According to MNE 5 planners, the experiment will seek solutions to narrow capability gaps through a comprehensive, multinational strategy for maintaining stability in disadvantaged or failing countries.

The experiment will incorporate national and foreign governments and their civilian government agencies, along with non-government and private, non-military and military organizations to set the conditions for a stable environment.

All too frequently the military, by virtue of its size and mission, inadvertently takes charge, Dillingham said. "The military is such a much larger organization... when we get involved, very frequently we're viewed as the eight-hundred-pound gorilla and we become more of the control function as opposed to the support function."

This will not be so with MNE 5 according to Dillingham.

Current participants include Australia, Canada, Finland, France, Germany, Sweden, the United Kingdom, the United States, and NATO's Allied Command Transformation. Also participating will be governmental organizations (such as the U.S. Department of State) and non-governmental organizations, or NGOs, from the United States and multinational partners.

Numerous other nations also have expressed interest in MNE 5, which differs somewhat from past multinational experiments. Dillingham described that difference. "We've got civilian agencies and nongovernmental organizations [NGOs] that will participate because it's not a standard military force-on-force experiment. It's experimentation to try to enable and empower the civilian agencies relying on military support," he explained.

Each experiment has focus areas where individual participating partner nations have the lead. France leads strategic interagency multinational planning; the U.S. has logistics and medical operations, maritime domain awareness, and cooperative implementation planning and management leads.

Finland, meanwhile, will lead shared information framework and technology efforts. Germany will lead coalition information strategy and information operations and knowledge development. NATO will assume the effects-based assessment lead.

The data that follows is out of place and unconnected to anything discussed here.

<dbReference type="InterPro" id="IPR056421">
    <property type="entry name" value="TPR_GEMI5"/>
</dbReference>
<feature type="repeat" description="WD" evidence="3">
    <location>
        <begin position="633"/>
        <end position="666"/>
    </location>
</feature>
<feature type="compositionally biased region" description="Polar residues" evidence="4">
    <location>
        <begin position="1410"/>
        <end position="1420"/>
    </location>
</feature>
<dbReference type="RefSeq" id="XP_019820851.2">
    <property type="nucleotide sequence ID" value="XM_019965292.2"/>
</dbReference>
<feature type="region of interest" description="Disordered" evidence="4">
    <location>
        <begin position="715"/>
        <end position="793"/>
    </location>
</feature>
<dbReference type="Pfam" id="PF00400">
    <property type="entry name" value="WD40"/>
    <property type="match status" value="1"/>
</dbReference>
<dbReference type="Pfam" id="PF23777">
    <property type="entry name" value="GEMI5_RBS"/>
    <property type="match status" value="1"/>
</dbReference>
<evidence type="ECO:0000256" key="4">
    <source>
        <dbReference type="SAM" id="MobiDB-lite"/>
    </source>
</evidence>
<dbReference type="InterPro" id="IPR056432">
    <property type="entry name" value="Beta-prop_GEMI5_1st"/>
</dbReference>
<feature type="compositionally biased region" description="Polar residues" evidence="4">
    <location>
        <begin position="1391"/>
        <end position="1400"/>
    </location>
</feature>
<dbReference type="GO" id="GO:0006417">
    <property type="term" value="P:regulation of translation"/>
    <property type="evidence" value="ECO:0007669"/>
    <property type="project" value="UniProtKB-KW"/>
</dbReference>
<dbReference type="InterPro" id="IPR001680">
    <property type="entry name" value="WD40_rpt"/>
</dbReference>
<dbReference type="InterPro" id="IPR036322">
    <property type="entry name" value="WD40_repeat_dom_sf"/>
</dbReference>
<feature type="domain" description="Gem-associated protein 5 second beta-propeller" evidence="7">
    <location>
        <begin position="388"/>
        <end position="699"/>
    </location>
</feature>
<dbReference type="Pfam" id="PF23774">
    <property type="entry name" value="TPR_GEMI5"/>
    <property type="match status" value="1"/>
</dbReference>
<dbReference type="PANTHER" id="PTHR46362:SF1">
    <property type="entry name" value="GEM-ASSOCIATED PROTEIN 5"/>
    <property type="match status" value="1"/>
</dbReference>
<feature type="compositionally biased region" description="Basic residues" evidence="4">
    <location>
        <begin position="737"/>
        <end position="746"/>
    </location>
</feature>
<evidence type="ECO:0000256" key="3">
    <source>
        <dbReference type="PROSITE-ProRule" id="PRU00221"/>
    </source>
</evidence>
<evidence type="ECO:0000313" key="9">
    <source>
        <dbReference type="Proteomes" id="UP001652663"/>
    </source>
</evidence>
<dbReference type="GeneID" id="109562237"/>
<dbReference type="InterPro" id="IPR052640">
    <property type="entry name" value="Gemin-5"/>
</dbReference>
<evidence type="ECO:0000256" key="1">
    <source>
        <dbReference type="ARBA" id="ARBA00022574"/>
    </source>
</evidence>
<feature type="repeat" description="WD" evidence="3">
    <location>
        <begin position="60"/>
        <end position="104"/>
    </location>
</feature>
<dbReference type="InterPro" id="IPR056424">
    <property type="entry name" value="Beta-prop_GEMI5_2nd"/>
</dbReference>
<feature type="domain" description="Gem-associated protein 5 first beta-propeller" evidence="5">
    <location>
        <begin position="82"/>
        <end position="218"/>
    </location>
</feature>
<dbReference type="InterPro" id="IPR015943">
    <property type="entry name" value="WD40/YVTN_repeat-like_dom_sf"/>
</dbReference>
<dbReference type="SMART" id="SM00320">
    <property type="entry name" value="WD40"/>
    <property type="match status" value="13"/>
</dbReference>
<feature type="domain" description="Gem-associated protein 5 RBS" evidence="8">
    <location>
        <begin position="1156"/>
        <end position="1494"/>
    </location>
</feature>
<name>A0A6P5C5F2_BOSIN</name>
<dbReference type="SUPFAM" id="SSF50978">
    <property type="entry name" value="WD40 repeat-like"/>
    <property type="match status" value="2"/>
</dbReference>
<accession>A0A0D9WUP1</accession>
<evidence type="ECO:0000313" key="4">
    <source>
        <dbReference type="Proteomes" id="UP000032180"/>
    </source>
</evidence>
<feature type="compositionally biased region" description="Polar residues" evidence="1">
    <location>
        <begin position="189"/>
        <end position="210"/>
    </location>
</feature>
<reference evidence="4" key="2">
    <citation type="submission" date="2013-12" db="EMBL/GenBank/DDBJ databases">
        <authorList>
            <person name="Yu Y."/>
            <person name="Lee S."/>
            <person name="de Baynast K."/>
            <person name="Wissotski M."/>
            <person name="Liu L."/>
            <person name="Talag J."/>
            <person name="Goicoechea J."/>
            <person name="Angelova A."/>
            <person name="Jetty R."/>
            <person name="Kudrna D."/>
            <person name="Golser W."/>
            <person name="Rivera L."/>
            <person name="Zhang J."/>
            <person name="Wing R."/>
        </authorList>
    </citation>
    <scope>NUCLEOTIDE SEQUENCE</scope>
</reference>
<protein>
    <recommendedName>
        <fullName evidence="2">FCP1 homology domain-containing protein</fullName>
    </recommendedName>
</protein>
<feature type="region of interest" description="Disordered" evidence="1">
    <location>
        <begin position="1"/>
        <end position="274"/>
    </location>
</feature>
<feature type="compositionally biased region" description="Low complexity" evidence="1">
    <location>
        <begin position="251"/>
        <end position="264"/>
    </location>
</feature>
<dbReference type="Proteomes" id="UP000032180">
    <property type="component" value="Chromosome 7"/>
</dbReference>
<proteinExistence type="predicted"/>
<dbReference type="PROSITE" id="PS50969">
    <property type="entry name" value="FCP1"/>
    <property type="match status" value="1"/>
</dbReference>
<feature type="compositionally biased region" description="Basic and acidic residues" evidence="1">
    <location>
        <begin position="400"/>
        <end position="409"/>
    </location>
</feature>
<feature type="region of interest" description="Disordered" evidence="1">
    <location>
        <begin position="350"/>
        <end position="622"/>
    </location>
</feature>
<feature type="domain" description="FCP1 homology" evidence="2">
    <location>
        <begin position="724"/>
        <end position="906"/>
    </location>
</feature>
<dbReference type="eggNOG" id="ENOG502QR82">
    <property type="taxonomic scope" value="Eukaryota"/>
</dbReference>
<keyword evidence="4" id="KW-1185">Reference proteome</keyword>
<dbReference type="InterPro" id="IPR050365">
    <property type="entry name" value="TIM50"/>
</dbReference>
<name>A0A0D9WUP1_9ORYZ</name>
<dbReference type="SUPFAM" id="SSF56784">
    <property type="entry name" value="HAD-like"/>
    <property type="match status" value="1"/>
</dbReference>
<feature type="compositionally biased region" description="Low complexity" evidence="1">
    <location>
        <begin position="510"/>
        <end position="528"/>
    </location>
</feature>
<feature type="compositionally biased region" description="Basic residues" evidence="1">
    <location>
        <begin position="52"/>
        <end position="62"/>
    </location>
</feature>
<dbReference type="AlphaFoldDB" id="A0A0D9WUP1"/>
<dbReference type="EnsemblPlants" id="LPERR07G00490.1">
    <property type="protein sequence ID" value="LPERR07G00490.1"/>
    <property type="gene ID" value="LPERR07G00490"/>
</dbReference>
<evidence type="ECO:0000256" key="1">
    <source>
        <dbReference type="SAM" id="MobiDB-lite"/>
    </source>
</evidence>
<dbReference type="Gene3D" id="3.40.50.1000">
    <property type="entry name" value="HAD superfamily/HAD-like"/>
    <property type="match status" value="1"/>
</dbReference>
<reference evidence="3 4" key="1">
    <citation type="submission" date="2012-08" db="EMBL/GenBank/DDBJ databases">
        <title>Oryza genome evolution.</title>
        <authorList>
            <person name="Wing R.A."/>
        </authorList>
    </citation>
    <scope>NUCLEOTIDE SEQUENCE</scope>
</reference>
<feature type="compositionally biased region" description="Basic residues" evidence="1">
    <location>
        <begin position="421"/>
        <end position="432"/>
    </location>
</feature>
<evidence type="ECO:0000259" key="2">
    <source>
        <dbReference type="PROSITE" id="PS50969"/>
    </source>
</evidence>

The intellectual capital and varied world views that multinational partners bring to this experiment cannot be stressed enough because, as Klevecz indicates, the U.S. simply does not have all the answers and does not bear the burden by itself.

This will probably not be the last event in the multinational series, according to Dillingham. "If it is as successful as we intend it to be it will not be the last, and it will probably continue with greater momentum," he said.

Initiating the paradigm shift from control to support in terms of the military's role in stability operations, in Dillingham's words, is "really an incredible story of the evolution, or understanding, of integrating the military's role as one of support for stability operations."

Related Links
Multinational Experiment 5 (MNE 5)
Bringing Order To A World Of Disasters

Japan And US Working On North Korea Emergency Plan
Tokyo (AFP) Jan 05, 2007
Japan and the United States are drawing up a joint contingency plan to prepare for a possible crisis in the Korean peninsula, Foreign Minister Taro Aso said on Friday. "We must consider how to protect some 20,000 Japanese residents and tens of thousands of tourists" in South Korea, Aso told reporters, without elaborating on the various scenarios being considered.